A Small Place, by Jamaica Kincaid, is only 81 pages long, but it hits with a powerful impact. The “small place” is Antigua, the country in which she grew up and describes as being nine miles wide and twelve miles long. With sardonic humor and a laser-precision of words, she reveals the devastating effects of colonialism, slavery, and tourism on this tiny country.
The Antigua that I knew, the Antigua in which I grew up, is not the Antigua you, a tourist, would see now. That Antigua no longer exists. That Antigua no longer exists partly for the usual reason, the passing of time, and partly because the bad-minded people who used to rule over it, the English, no longer do so.
With incising wit, she reveals the personal toll of the subjugation of the people of Antigua, and the racism and corruption they were and are still faced with on a daily basis, even though now “self-governed.” The “masters” from colonial times, she calls “human rubbish,” and the slaves, she calls “noble and exalted.” And it becomes clear that this beautiful but troubled country continues to struggle with its tortured past and it’s difficult path to self-government.
Here is how she describes Antigua and the people of Antigua today:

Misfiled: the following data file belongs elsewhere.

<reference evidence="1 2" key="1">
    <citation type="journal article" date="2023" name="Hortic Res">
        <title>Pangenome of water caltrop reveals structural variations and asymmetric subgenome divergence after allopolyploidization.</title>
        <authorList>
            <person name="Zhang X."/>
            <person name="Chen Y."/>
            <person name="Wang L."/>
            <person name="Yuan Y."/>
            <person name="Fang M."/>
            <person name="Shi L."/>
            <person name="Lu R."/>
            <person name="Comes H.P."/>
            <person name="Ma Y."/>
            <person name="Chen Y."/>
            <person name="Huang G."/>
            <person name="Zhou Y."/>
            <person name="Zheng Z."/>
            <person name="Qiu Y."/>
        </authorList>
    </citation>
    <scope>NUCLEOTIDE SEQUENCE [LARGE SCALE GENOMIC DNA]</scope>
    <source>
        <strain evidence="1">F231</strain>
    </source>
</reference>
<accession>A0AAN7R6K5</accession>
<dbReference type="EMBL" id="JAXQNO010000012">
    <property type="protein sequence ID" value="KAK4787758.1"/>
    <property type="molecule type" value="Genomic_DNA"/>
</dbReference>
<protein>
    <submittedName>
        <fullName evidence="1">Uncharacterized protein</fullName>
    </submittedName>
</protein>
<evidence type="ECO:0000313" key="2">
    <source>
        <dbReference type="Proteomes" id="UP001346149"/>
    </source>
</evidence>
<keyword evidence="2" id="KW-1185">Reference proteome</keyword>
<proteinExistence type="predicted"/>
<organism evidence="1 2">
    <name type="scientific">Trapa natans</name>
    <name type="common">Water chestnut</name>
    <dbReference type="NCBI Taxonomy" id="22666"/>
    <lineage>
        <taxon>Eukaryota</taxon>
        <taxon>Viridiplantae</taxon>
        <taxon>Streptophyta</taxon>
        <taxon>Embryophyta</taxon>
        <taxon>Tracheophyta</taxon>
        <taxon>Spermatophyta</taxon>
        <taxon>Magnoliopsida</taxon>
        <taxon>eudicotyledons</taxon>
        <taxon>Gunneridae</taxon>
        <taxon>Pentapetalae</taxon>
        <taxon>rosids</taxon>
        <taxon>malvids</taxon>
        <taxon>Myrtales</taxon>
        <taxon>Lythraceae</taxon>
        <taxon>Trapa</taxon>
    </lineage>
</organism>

Eventually, the masters left, in a kind of way; eventually, the slaves were freed, in a kind of way. The people in Antigua now, the people who really think of themselves as Antiguans (and the people who would immediately come to your mind when you think about what Antiguans might be like; I mean, supposing you were to think about it), are the descendants of those noble and exalted people, the slaves. Of course, the whole thing is, once you cease to be a master, once you throw off your master’s yoke, you are no longer human rubbish, you are just a human being, and all the things that adds up to. So, too, with the slaves. Once they are no longer slaves, once they are free, they are no longer noble and exalted; they are just human beings.
As I said at the beginning of this review, this was a very powerful read. I was fascinated by Jamaica Kincaid’s style of writing in this book. Sardonic, bitter, hard-hitting and very effective in helping the reader really understand the long-term devastating impacts on the country of Antigua of colonialism, slavery, post-independence corruption, and racism. I don’t think I’ve ever read anything quite like the little book before, and I admire the power of this writer’s words.
I chose this book to read for my personal challenge, “Wanderlust,” an effort to read books that are from or take place in each country of the world. This was a book about Antigua.
I also read this book as part of my year-long celebration of turning 70 years old. Jamaica Kincaid was born in the same year as me, 1949! Happy 70th Birthday year to you, too, Ms. Kincaid!